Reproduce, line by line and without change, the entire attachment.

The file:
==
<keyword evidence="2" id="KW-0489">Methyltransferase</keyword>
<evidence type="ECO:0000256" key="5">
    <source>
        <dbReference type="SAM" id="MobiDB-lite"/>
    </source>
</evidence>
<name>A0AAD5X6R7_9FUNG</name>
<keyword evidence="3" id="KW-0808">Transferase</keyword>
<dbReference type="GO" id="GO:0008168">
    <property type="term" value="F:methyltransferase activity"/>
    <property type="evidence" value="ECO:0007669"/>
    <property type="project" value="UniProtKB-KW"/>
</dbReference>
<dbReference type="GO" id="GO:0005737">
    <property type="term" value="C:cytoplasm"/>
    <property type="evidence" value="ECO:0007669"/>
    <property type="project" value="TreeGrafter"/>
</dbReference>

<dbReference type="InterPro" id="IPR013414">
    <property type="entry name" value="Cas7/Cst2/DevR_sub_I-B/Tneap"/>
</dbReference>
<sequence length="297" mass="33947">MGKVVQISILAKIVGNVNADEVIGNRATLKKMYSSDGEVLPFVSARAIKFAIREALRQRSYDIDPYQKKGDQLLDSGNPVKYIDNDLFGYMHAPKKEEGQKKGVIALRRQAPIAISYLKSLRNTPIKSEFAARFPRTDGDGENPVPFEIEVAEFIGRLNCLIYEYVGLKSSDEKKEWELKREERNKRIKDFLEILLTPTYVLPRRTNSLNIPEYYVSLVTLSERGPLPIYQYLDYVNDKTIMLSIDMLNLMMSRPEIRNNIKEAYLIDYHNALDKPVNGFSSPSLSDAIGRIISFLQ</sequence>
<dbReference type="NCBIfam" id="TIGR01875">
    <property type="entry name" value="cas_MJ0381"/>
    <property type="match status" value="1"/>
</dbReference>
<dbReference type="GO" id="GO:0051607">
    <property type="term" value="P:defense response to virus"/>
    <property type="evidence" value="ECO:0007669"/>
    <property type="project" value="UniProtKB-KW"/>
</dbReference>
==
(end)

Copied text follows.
<keyword evidence="2" id="KW-0489">Methyltransferase</keyword>
<evidence type="ECO:0000256" key="5">
    <source>
        <dbReference type="SAM" id="MobiDB-lite"/>
    </source>
</evidence>
<name>A0AAD5X6R7_9FUNG</name>
<keyword evidence="3" id="KW-0808">Transferase</keyword>
<dbReference type="GO" id="GO:0008168">
    <property type="term" value="F:methyltransferase activity"/>
    <property type="evidence" value="ECO:0007669"/>
    <property type="project" value="UniProtKB-KW"/>
</dbReference>
<dbReference type="GO" id="GO:0005737">
    <property type="term" value="C:cytoplasm"/>
    <property type="evidence" value="ECO:0007669"/>
    <property type="project" value="TreeGrafter"/>
</dbReference>

<dbReference type="InterPro" id="IPR013414">
    <property type="entry name" value="Cas7/Cst2/DevR_sub_I-B/Tneap"/>
</dbReference>
<sequence length="297" mass="33947">MGKVVQISILAKIVGNVNADEVIGNRATLKKMYSSDGEVLPFVSARAIKFAIREALRQRSYDIDPYQKKGDQLLDSGNPVKYIDNDLFGYMHAPKKEEGQKKGVIALRRQAPIAISYLKSLRNTPIKSEFAARFPRTDGDGENPVPFEIEVAEFIGRLNCLIYEYVGLKSSDEKKEWELKREERNKRIKDFLEILLTPTYVLPRRTNSLNIPEYYVSLVTLSERGPLPIYQYLDYVNDKTIMLSIDMLNLMMSRPEIRNNIKEAYLIDYHNALDKPVNGFSSPSLSDAIGRIISFLQ</sequence>
<dbReference type="NCBIfam" id="TIGR01875">
    <property type="entry name" value="cas_MJ0381"/>
    <property type="match status" value="1"/>
</dbReference>
<dbReference type="GO" id="GO:0051607">
    <property type="term" value="P:defense response to virus"/>
    <property type="evidence" value="ECO:0007669"/>
    <property type="project" value="UniProtKB-KW"/>
</dbReference>